This Used To Be My High School
The Madonna song “This Used to be My Playground” has been stuck in my head since I attended a ribbon cutting ceremony to celebrate the opening of the Fred Rodgers Magnet Academy. The building this new school is housed in used to be my high school – Aurora Central Catholic High School.
I graduated from ACC (as we called it) in May of 1988. For those of you counting, it’s been 25 years.
I loved attending high school in this building. It was old and small and some parts of it were a little spooky, but it was ours. Being a small, private high school enabled me to know everyone in my class. And most of the other classes as well. Some of my closest friends were made during those four years, and they are still friends to this day. Because all of the Catholic grammer schools funneled in to one of three Catholic high schools (ACC was co-ed, Rosary was all girls, and Marmion was all boys), most of us went to school with at least 20-25 members of our high school class from kindergarten through senior year. It’s great when we get together because there’s a language that we have; a shorthand speak of the Catholic school kids from Aurora during that time. ”Where are you from? St. Nick’s? OLGC? Oh then you must know the so-and-so’s.” It’s just how we grew up.
My sweetheart and I actually went to high school together and were part of the same class. While we didn’t date or hang out in the same groups, we knew each other because of our class size. Everyone knew everything about everyone. I still tease him for who he dated our sophomore year! It would be 20 years before we would reconnect right before our previous reunion, and we’ve been friends, and then sweethearts, ever since. We share a history together, not only of the town we grew up in but of our high school years. While our individual memories of friends and parties and activities were different, we share a common bond of the core years and the teachers and classes that made up the four years of our high school experience.
Our building was as much at part of that experience as the students we attended with. From the giant M1-M2 classroom, separated into two with an air wall, to the lockers in the coveted “music wing” our junior and senior year, to the catwalks on either side of the gymnasium that used to connect the main school building to an ancillary building behind it where the nuns lived. There were ”up only” and “down only” stairwells, hidden storage rooms and janitors closets where the rebel kids would hang out in the mornings before school, and a great mystery of what the curtain behind the statue of the Virgin Mary on the first floor was REALLY hiding (was it a closet? was it an elevator? was it nothing?). I can still close my eyes and remember where my locker was every year and hear the sound of the class bell ringing.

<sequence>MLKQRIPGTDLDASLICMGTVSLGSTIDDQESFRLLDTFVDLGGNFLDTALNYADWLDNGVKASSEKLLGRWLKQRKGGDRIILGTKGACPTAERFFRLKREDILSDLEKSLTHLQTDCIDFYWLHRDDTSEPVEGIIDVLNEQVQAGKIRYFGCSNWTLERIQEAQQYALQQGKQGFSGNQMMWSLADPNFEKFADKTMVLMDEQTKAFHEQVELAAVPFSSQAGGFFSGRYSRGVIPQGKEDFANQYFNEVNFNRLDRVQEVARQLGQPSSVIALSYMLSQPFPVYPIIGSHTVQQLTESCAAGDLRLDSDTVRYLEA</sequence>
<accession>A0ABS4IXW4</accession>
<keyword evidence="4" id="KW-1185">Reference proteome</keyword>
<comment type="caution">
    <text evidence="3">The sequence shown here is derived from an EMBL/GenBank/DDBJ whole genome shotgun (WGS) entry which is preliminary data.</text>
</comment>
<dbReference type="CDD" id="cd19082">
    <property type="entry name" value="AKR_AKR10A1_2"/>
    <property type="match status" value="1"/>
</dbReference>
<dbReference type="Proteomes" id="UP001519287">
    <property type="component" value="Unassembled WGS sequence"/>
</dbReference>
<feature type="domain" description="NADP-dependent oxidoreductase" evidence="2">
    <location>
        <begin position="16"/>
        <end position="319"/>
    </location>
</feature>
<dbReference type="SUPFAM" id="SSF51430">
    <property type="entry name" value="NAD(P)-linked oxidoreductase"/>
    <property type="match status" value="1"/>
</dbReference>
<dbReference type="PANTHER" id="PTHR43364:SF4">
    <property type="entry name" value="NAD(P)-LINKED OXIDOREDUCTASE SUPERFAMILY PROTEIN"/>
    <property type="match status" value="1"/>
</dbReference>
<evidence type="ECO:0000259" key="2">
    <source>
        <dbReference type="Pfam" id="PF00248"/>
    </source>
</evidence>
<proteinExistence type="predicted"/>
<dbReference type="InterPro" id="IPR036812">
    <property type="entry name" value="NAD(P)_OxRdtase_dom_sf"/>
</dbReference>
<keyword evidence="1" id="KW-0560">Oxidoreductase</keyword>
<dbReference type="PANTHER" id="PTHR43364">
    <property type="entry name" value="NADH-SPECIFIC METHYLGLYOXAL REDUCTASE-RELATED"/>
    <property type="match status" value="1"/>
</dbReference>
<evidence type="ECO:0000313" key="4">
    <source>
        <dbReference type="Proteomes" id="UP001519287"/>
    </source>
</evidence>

A few years ago, my sweetie and I had a chance to wander through some of the building while it was a community center. It stopped being ACC when a new facility was built in the mid-late 90s that could house a school and athletic fields on one campus (we had to lease space from another facility several miles away because our campus had no athletic facilities). The City of Aurora owned the building since the school moved out and there were changes – classrooms and doorways were walled off and enclosed, the M1-M2 configuration that prevented the use of the gymnasium for anything other than school assemblies and theater productions was torn down, the catwalks removed, and the building was made into a stand alone structure. As we wandered around trying to figure out whose classroom was where, remembering teachers and places and times, we laughed and smiled at our joint history. We marveled at the doors and woodwork and iron railings in the stairwell that were the same. We ran up and down the stairs, slower than we did in twenty plus years ago, but at a rhythm that was familiar. The muscle memory knowing exactly how many steps there were before we needed to swing-turn around the railing to go down the next flight. A dozen times a day for four years gave that to us. It felt like home. We took a picture while we were there, and another one this week in the same stairwell.